Louseborne Relapsing Fever

Organism Borrelia recurrentis, a spirochaete indistinguishable from B. duttoni in stained preparations, and with some cross-immunity between the two.

Clinical features Louse-borne relapsing fever is an epidemic disease occurring in the same situations or even at the same time as epidemic typhus. The disease is very similar to tick-borne relapsing fever (see below), with periods of fever lasting for a few days and then recurring after 2-4 days, but the number of relapses is generally less. The onset of fever is sudden with headache, myalgia and vertigo. A transitory petechial rash can occur and other symptoms, such as bronchitis and hepato-splenomegaly, may develop.

Diagnosis is by darkfield illumination of fresh or stained blood taken during a pyr-exial episode.

Transmission Pediculus corporis humanus is infected when it feeds on humans during the pyrexial period, the spirochaete invading the haemocoel of the louse. The spirochaete is not transmitted when the louse feeds, but when it is crushed, the Borrelia entering the bite wound or any abrasion. Crushing lice between the fingernails or teeth are possible ways of acquiring infection. The spirochaete can also enter through mucous membranes and possibly even unbroken skin. The greatest risk then is to the attentive parent or acquaintance delous-ing a member of the family or a friend.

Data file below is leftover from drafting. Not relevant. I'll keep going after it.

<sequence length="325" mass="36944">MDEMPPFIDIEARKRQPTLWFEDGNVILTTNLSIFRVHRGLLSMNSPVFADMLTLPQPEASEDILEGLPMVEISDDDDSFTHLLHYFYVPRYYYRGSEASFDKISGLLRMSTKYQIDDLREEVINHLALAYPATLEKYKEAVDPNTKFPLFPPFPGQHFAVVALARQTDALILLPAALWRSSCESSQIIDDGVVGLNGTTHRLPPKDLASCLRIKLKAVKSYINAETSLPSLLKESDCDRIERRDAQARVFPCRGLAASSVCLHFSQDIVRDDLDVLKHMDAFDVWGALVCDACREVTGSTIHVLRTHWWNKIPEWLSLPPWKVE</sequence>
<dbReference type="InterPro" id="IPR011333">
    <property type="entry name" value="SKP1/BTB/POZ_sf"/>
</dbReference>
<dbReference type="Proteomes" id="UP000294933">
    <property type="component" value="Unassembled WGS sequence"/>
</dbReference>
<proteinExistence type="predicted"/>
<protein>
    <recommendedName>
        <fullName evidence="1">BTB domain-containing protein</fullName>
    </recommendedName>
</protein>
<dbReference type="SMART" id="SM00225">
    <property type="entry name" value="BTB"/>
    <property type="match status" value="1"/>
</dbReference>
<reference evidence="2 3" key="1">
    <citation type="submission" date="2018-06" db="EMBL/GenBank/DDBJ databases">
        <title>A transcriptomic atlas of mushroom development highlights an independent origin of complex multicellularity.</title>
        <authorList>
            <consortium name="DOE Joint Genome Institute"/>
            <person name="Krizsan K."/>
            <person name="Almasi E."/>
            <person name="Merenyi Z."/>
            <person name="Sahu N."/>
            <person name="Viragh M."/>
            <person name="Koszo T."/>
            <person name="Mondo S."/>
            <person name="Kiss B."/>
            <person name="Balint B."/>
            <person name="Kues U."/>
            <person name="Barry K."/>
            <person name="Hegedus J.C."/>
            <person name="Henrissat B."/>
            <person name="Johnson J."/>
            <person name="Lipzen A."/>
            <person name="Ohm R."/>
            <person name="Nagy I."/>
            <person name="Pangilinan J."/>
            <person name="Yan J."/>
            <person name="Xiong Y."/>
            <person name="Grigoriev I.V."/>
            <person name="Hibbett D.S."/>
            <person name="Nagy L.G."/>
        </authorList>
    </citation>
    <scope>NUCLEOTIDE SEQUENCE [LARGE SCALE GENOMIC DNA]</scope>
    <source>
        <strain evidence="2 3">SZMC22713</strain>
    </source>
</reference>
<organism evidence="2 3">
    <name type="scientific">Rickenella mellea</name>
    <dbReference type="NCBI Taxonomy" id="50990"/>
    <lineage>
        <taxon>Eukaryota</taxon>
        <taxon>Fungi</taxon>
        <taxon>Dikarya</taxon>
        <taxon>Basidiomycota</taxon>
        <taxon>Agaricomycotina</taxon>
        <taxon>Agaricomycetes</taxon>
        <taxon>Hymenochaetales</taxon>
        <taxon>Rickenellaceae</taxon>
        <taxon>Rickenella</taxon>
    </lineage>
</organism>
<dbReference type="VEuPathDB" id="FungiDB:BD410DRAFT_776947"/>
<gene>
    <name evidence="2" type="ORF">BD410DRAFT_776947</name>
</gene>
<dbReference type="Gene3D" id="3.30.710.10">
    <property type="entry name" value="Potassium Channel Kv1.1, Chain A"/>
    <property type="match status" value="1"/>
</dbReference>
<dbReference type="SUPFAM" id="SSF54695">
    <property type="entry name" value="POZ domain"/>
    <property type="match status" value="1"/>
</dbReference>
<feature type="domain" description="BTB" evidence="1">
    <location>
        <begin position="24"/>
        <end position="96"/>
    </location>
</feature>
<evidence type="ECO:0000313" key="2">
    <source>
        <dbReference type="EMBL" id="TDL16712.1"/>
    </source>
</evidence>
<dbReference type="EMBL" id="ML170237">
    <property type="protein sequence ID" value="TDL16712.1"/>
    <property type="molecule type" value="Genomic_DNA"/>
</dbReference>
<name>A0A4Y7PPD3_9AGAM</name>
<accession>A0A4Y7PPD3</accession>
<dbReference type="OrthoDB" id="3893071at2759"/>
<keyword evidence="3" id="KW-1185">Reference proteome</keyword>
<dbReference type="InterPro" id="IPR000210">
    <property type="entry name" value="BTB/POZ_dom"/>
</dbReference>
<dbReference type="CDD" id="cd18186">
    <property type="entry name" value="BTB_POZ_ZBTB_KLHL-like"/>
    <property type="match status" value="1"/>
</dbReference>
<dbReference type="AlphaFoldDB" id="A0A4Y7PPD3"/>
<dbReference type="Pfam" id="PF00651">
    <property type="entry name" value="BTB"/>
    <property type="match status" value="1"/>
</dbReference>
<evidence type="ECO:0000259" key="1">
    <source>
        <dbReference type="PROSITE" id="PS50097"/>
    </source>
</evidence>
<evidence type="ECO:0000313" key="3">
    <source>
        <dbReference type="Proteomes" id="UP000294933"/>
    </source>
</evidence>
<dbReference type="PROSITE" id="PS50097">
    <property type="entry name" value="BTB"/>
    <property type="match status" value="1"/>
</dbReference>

Sub-clinical infection must also occur because the lice are killed even though the person does not show any symptoms. Humans are the only reservoir of the louse-borne infection.

Incubation period 5-15 days, normally 8 days.

Period of communicability Humans are most infectious during periods of pyrexia, but as reservoirs, they can infect lice at any time. The louse becomes infectious 4-5 days after an infected blood meal.

Occurrence and distribution The disease is associated with poor personal hygiene and overcrowding, in which lice flourish. Distribution is similar to epidemic typhus, being found in the highland areas of Africa, India and South America. There is an endemic focus in Ethiopia from which epidemics appear to originate, all the conditions being favourable about once every 20 years.

Control and prevention is the same as for epidemic typhus above, with delousing and improvement of hygiene.

Treatment is with a single dose of procaine penicillin (300,000 units) on the first day, followed by tetracycline 250 mg on the next day. Severe reactions to antibiotic therapy are commoner in louse-borne than tickborne relapsing fever.

Surveillance Cases of louse-borne relapsing fever must be notified to WHO and neighbouring countries. Routine inspections for lice should be carried out where facilities permit, such as in prisons, institutions and to new arrivals coming into refugee camps.

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